Federal prosecutors must evaluate a company’s corporate compliance program before deciding whether and how to resolve a criminal case against the company. The Department has devoted considerable resources over the years to promulgate guidance to both prosecutors and the business community and to explain the DOJ’s expectations of corporate compliance programs.2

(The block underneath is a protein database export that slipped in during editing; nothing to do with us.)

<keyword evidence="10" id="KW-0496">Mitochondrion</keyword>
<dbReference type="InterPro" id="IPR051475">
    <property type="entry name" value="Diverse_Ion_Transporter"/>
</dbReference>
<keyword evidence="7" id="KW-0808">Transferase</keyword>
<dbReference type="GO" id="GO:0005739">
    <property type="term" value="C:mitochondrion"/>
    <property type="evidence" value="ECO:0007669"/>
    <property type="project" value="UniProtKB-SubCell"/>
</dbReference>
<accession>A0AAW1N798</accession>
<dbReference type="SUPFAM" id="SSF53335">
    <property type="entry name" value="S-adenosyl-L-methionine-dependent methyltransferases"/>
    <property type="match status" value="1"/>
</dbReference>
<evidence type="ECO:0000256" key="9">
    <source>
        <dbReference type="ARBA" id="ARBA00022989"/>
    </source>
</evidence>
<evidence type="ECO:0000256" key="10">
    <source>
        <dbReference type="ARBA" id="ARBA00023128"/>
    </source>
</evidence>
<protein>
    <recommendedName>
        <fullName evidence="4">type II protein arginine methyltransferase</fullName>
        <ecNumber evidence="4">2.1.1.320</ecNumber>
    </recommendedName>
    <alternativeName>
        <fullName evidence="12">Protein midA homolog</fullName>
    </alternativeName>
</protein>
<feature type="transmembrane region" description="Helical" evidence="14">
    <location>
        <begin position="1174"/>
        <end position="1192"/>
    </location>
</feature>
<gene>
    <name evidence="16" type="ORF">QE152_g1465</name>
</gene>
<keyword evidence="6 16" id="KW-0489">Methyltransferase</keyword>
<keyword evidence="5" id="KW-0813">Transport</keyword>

Perhaps the most notable policy change in the Policy Memo is the announcement that DOJ will now expect corporate compensation systems to “incorporate elements—such as compensation clawback provisions—that enable penalties to be levied against current or former employees, executives, or directors whose direct or supervisory actions or omissions contributed to criminal conduct.”3 Moving forward, the expectation is that a company may not be able to obtain full credit for its compliance program unless such clawback mechanisms are in place. Left unexplained in the Policy Memo is what “contributed” is supposed to mean, including what level of scienter DOJ expects a company’s policy to require of an employee before the company should take action to retrieve years of back pay and bonuses from current and former employees. Notably, the Policy Memo suggests that a company should seek to clawback salaries even before a current or former employee is convicted of a crime, which in addition to being a particularly draconian remedy, could violate employment laws in a number of foreign jurisdictions where workers’ rights are deemed sacrosanct. The Policy Memo’s ambiguity on the subject of clawbacks is of no small consequence: if a company’s compliance program and its inclusion of a clawback provision does not pass DOJ’s muster, then that could spell the difference between a guilty plea or one of several less onerous forms of resolution (e.g., a time-limited Deferred Prosecution Agreement, or “DPA,” or Non-Prosecution Agreement, “NPA”). Financially, under DOJ’s operative guidance for prosecuting companies,4 a company that is faulted for having a subpar compliance program could also end up paying tens or even hundreds of millions of dollars more in criminal fines. And perhaps most concerning, if DOJ finds a corporate compliance program to be lacking, it may try to impose a corporate compliance monitor on the company, which could significantly affect costs and cause unwanted distractions to business operations for years to come.